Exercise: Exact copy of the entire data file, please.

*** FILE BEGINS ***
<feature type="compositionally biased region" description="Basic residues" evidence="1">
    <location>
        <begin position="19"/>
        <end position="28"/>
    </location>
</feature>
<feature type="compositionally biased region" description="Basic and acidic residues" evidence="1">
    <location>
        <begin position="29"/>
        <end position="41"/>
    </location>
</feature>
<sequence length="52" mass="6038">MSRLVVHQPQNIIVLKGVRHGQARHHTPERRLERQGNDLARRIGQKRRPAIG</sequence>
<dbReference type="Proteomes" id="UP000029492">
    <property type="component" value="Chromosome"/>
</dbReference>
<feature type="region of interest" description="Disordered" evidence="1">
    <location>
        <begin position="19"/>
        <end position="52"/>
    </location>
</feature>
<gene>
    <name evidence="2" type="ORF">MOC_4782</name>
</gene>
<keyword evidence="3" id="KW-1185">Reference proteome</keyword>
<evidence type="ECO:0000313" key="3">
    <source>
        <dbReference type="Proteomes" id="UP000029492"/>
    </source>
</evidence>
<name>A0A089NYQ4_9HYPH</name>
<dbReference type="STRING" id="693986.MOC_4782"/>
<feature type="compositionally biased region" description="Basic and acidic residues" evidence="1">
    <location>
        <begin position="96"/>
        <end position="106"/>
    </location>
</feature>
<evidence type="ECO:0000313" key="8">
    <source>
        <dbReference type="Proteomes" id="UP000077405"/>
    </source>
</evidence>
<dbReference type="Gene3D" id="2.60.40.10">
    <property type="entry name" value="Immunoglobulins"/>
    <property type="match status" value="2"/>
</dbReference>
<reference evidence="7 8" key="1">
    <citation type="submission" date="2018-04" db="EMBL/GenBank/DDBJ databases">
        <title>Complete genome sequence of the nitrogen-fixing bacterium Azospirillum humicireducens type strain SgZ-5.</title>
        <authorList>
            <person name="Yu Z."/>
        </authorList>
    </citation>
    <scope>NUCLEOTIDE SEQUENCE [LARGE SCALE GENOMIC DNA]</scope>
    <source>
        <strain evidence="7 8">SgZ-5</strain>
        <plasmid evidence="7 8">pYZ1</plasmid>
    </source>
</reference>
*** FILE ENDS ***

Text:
<feature type="compositionally biased region" description="Basic residues" evidence="1">
    <location>
        <begin position="19"/>
        <end position="28"/>
    </location>
</feature>
<feature type="compositionally biased region" description="Basic and acidic residues" evidence="1">
    <location>
        <begin position="29"/>
        <end position="41"/>
    </location>
</feature>
<sequence length="52" mass="6038">MSRLVVHQPQNIIVLKGVRHGQARHHTPERRLERQGNDLARRIGQKRRPAIG</sequence>
<dbReference type="Proteomes" id="UP000029492">
    <property type="component" value="Chromosome"/>
</dbReference>
<feature type="region of interest" description="Disordered" evidence="1">
    <location>
        <begin position="19"/>
        <end position="52"/>
    </location>
</feature>
<gene>
    <name evidence="2" type="ORF">MOC_4782</name>
</gene>
<keyword evidence="3" id="KW-1185">Reference proteome</keyword>
<evidence type="ECO:0000313" key="3">
    <source>
        <dbReference type="Proteomes" id="UP000029492"/>
    </source>
</evidence>
<name>A0A089NYQ4_9HYPH</name>
<dbReference type="STRING" id="693986.MOC_4782"/>
<feature type="compositionally biased region" description="Basic and acidic residues" evidence="1">
    <location>
        <begin position="96"/>
        <end position="106"/>
    </location>
</feature>
<evidence type="ECO:0000313" key="8">
    <source>
        <dbReference type="Proteomes" id="UP000077405"/>
    </source>
</evidence>
<dbReference type="Gene3D" id="2.60.40.10">
    <property type="entry name" value="Immunoglobulins"/>
    <property type="match status" value="2"/>
</dbReference>
<reference evidence="7 8" key="1">
    <citation type="submission" date="2018-04" db="EMBL/GenBank/DDBJ databases">
        <title>Complete genome sequence of the nitrogen-fixing bacterium Azospirillum humicireducens type strain SgZ-5.</title>
        <authorList>
            <person name="Yu Z."/>
        </authorList>
    </citation>
    <scope>NUCLEOTIDE SEQUENCE [LARGE SCALE GENOMIC DNA]</scope>
    <source>
        <strain evidence="7 8">SgZ-5</strain>
        <plasmid evidence="7 8">pYZ1</plasmid>
    </source>
</reference>